Ron Gardenhire announced this afternoon that Carl Pavano will be Minnesota’s starter on Opening Day, which is noteworthy because the Twins chose Francisco Liriano over Pavano to start Game 1 of the ALDS against the Yankees just four months ago.
Perhaps picking Pavano for Opening Day has everything to do with his veteran-ness or maybe the Twins went with Liriano in Game 1 of the playoffs mostly because they felt he matched up better specifically against the Yankees, but whatever the case today’s announcement only adds to the recent speculation about the team souring on Liriano.
Last week Joe Christensen of the Minneapolis Star Tribune reported that the Twins weren’t interested in signing Liriano to a long-term contract extension despite his being eligible for free agency after 2012 and are opening to trading the 27-year-old left-hander who had a 3.62 ERA and 201 strikeouts in 192 innings last year.
Earlier this week, after Liriano had to push back his first throwing session of spring training due to some minor shoulder soreness, pitching coach Rick Anderson told LaVelle E. Neal III of the Star Tribune that Liriano’s lack of offseason training led to the soreness.
Taken individually the reports, speculation, public criticisms, and passing him over for the Opening Day start may not seem like much, but together they certainly paint the picture of a team frustrated with their young ace or perhaps not even looking deep enough at his performance to realize that he’s actually their ace. Ultimately everyone in the rotation is going to start 32-34 times as long as they stay healthy, so the Opening Day assignment isn’t especially meaningful, but in this case it definitely adds more fuel to the Liriano fire.
White Sox ace Chris Sale was scratched from Saturday night’s start against the Tigers due to a confrontation he had with White Sox coaches and front office staff over the 1976 retro uniforms the club was to wear. Sale used a knife to cut up his uniform as well as the uniforms of some other players, protesting the club’s decision to wear them. The White Sox suspended Sale five games “for violating team rules, for insubordination, and for destroying team equipment.”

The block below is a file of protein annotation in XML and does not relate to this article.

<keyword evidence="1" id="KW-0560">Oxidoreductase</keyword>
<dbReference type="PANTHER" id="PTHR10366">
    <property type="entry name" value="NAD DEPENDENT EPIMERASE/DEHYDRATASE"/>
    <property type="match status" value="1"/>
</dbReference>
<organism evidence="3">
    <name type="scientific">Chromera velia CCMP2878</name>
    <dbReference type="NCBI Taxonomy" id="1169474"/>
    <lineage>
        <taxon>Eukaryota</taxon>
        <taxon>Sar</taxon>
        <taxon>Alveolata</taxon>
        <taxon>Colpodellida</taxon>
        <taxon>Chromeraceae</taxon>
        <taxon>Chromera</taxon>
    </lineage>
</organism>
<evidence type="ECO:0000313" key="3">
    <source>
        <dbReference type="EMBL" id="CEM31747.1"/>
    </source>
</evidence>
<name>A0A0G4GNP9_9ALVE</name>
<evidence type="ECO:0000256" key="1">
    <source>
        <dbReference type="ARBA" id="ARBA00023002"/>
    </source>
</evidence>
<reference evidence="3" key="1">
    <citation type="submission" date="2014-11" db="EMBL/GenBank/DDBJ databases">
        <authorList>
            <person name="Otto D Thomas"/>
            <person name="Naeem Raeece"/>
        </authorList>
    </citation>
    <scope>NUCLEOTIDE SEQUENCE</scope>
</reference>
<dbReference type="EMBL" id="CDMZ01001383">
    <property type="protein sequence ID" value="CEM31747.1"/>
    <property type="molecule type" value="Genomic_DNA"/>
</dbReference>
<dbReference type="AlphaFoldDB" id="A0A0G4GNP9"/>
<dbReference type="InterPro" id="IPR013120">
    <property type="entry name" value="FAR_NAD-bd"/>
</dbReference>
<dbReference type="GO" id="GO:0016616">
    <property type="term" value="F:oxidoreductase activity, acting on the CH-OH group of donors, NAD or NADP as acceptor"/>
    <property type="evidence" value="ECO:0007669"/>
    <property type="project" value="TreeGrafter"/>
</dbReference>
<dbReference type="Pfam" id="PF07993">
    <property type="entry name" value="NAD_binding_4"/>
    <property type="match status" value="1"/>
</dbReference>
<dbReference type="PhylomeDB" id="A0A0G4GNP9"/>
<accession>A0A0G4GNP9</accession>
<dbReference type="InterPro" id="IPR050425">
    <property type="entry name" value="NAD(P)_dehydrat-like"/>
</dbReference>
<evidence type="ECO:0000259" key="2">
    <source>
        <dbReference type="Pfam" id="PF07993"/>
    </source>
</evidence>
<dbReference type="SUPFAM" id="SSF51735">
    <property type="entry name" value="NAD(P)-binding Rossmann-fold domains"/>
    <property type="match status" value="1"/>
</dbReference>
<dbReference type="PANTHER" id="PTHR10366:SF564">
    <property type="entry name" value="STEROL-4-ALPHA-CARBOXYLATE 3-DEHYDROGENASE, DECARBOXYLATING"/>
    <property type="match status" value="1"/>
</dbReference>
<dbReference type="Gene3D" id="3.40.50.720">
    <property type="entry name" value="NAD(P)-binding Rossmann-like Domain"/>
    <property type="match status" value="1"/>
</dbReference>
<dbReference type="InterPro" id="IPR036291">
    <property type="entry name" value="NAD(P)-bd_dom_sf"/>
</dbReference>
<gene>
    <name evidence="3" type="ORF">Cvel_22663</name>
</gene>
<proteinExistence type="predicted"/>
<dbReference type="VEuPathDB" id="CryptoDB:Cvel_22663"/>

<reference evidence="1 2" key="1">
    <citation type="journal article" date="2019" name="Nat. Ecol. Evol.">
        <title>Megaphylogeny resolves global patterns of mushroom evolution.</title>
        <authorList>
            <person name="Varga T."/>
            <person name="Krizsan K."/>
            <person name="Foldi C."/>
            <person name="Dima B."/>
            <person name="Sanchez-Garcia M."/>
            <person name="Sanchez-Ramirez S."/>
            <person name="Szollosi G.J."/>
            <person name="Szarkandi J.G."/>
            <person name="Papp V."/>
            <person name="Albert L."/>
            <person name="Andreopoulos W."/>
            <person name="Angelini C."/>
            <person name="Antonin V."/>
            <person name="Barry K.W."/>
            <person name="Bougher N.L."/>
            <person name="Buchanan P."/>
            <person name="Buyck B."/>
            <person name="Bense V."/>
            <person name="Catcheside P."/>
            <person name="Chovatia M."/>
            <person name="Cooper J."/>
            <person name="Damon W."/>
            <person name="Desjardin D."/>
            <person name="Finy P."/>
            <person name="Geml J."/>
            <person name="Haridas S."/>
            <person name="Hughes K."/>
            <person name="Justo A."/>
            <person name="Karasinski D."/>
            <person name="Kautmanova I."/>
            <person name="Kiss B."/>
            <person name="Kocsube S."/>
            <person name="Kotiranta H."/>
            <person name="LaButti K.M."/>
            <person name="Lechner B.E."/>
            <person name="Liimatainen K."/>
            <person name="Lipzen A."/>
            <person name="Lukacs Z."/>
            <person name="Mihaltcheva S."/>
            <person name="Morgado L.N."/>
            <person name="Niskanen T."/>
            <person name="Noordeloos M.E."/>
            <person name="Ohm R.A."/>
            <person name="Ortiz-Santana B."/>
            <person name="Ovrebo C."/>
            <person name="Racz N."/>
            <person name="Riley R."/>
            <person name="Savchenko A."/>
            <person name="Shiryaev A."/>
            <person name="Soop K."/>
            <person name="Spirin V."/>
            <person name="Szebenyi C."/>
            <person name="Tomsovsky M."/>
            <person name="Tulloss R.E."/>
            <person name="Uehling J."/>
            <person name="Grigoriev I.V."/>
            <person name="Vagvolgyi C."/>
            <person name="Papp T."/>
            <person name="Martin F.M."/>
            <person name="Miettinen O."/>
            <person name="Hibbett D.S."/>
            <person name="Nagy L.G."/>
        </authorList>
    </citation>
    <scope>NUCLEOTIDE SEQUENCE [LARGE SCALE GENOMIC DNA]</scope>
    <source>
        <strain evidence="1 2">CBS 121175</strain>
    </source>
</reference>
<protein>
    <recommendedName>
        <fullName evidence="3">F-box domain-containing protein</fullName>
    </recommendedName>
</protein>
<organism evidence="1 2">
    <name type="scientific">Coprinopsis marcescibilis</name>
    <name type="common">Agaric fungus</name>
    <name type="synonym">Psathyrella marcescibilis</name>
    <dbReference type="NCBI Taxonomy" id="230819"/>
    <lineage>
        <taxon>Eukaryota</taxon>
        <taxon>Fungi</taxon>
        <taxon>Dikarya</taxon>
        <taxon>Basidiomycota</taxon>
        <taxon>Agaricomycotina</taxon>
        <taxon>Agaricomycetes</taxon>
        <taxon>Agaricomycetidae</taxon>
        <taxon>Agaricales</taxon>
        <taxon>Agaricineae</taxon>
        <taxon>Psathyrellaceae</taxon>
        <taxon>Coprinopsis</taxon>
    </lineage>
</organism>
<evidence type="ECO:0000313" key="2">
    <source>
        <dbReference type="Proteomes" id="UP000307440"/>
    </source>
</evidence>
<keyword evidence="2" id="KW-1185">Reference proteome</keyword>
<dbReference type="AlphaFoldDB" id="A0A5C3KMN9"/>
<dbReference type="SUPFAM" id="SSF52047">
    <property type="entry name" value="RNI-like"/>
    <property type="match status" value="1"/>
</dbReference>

Sale spoke about the incident for the first time, as MLB.com’s Scott Merkin reports. The lefty apologized to fans who came to see him pitch and said he regrets “not being there for my guys,” referring to the bullpen, which had to cover for Sale on Saturday. Matt Albers got the spot start and went two innings.
Sale felt the uniform would have impacted his performance, saying, “[The ’76 uniforms] are uncomfortable and unorthodox. I didn’t want to go out there and not be at the top of my game in every aspect that I need to be in. Not only that, but I didn’t want anything to alter my mechanics. … There’s a lot of different things that went into it. Looking bad had absolutely zero to do with it. Nothing.”
Sale was firm that he doesn’t regret standing up for he believes in. “Absolutely not,” he said. He continued, “Do I regret saying business should not be first before winning? Absolutely not.”
With his five-game suspension to end after Wednesday’s game, Sale is on track to start Thursday against the Cubs at Wrigley Field.
At the end of April, Marlins second baseman Dee Gordon was handed an 80-game suspension by Major League Baseball after testing positive for exogenous testosterone and Clostebol, performance-enhancing drugs. Gordon says he took those substances unknowingly.
Gordon will return to the Marlins on Thursday, MLB.com’s Joe Frisaro reports. The club was 10-11 prior to Gordon’s suspension. Since then, the club has gone 43-35 and is now tied with the Mets for second place in the NL East, five games behind the Nationals. Impressively, the Marlins have collectively hit .272/.330/.408 in Gordon’s absence, which compares favorably to the league average .252/.320/.410 triple-slash line.
Gordon, who made the NL All-Star team in 2014 and ’15, was hitting .266/.289/.340 with three doubles, two triples, five RBI, 13 runs scored, and six stolen bases in 97 plate appearances. Derek Dietrich has handled second base in the meantime and has done an admirable job, batting .275/.366/.398 with 22 extra-base hits, 30 RBI, and 26 runs scored in 314 PA. Nevertheless, Gordon is likely to return to full-time duty at second base.